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Deep Purple - Made in Japan CD (album) cover


Deep Purple



4.51 | 714 ratings

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Tarcisio Moura
Prog Reviewer
5 stars One of the greatest live albums ever. If you're wondering where prog metal's roots lay, this may be one of the starting points, and maybe the most important of them. For it showed that heavy music and prog rock were not incompatible at all. Even the most radical proghead at the time (and boy, did I know some!) could not deny those guys were absolute masters of their instruments and at least two cases (Ritchie Blackmore and Jon Lord), truly genius. They not only play their classics in great versions, but they proved they could jam, improvise and create like few others during live shows.

Of course those displays of explicid virtuosism would soon become common place (even if many of artists did not have the talent nor the technique to pull that off). But at the time it caused quite a stir, since in the minds of many heavy music was something done by below average musicians, who would try to hide their lack of musical skills under a wall of noise. Deep Purple changed all that. Yes, they were LOUD. heavy and noisy, but they were also outstanding musicians, with great creativity and had vast musical background, able to play classical and jazz. Their chemistry was something quite unique and Deep Purple MKII was more than the sum of its parts.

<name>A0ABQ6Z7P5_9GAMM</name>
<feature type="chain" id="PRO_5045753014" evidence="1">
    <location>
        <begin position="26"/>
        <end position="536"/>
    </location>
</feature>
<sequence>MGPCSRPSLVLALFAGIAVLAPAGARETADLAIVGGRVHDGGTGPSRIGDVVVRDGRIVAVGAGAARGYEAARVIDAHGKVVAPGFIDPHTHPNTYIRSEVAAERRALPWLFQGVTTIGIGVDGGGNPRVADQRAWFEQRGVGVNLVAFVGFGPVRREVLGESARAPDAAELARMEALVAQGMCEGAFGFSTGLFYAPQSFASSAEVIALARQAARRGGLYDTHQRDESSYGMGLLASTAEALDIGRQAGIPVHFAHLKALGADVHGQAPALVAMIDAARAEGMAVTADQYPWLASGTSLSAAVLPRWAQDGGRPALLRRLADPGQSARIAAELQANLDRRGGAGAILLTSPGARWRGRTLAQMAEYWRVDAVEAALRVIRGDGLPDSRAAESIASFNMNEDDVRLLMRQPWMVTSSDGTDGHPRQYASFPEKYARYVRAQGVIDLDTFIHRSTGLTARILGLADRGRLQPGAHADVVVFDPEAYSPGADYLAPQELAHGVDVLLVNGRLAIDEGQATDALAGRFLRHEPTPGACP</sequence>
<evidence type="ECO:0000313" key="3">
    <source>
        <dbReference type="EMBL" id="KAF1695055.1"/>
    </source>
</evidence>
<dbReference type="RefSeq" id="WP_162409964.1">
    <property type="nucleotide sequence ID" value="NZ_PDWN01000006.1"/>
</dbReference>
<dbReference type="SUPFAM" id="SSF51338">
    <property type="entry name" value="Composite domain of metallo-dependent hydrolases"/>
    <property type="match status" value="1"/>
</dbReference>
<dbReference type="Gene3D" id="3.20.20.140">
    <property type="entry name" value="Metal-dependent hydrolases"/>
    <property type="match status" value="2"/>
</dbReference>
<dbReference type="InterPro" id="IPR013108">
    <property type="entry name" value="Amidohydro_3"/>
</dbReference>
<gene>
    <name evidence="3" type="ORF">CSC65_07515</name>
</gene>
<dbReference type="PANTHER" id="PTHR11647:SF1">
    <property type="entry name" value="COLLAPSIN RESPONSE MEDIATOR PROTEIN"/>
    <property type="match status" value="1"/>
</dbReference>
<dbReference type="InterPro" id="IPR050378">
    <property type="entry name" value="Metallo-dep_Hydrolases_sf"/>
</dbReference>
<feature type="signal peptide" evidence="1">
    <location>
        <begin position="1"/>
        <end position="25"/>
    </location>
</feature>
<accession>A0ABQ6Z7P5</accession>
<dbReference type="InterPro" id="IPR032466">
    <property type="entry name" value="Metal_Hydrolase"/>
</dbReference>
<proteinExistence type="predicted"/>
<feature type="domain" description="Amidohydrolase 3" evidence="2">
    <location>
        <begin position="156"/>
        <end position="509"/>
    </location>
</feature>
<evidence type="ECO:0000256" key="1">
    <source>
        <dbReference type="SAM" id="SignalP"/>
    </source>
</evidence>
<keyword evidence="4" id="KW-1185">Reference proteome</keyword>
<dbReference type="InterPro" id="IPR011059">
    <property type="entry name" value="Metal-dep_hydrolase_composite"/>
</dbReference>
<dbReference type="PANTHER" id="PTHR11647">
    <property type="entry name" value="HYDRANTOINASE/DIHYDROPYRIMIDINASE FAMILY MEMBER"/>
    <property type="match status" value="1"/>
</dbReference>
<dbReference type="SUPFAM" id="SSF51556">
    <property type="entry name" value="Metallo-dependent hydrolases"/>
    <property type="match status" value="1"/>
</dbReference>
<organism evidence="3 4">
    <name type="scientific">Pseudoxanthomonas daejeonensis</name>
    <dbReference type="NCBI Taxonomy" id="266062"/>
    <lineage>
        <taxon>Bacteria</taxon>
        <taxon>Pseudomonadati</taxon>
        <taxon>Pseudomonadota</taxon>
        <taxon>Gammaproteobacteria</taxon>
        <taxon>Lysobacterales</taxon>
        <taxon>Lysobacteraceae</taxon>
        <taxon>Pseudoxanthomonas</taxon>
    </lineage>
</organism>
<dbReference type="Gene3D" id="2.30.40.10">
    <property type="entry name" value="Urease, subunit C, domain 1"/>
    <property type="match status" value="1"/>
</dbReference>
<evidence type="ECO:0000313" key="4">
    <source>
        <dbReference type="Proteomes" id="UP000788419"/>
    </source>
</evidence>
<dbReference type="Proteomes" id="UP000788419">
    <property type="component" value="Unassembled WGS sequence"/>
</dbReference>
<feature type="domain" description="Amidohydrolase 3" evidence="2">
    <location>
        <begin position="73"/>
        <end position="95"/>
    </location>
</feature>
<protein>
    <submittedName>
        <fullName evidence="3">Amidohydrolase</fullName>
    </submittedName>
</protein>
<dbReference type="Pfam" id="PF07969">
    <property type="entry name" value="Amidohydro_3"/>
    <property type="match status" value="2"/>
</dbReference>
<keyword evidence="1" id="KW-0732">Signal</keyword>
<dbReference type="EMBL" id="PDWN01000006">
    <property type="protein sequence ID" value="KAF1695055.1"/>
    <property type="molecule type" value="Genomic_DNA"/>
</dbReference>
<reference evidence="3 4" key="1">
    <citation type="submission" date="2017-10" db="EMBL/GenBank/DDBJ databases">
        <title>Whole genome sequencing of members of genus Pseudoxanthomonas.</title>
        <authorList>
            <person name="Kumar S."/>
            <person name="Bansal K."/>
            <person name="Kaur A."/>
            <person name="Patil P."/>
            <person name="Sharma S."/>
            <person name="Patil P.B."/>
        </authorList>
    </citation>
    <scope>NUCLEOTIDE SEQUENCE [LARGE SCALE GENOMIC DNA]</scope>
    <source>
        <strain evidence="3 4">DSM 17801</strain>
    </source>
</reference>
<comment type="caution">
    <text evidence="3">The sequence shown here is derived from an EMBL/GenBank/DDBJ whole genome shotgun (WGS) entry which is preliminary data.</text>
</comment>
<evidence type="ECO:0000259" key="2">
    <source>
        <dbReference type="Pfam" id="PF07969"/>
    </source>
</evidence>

There was also a great singer in that, under the moniker of Ian Gillan. Wow, the man had a great voice to match the incredible instrumentation around him. He was one of the first to show he could not only scream but also sing very well (Robert Plant never got even close to him live). And they were on their peak at the time. Even the obligatory drum solo is interesting and not just a self indulgent exercise like many (even if I do not see that as a highlight here).

Made In Japan is made only of classic stuff. It was very well recorded for the time and the new CD version has 3 extra tracks (I guess it was the encore part): Black Night, Speed King and a powerhouse version of Lucille. All the new additions are on par with the original tracks. Heavy music and prog were together. Things would never be the same again. Simply essential.

Tarcisio Moura | 5/5 |


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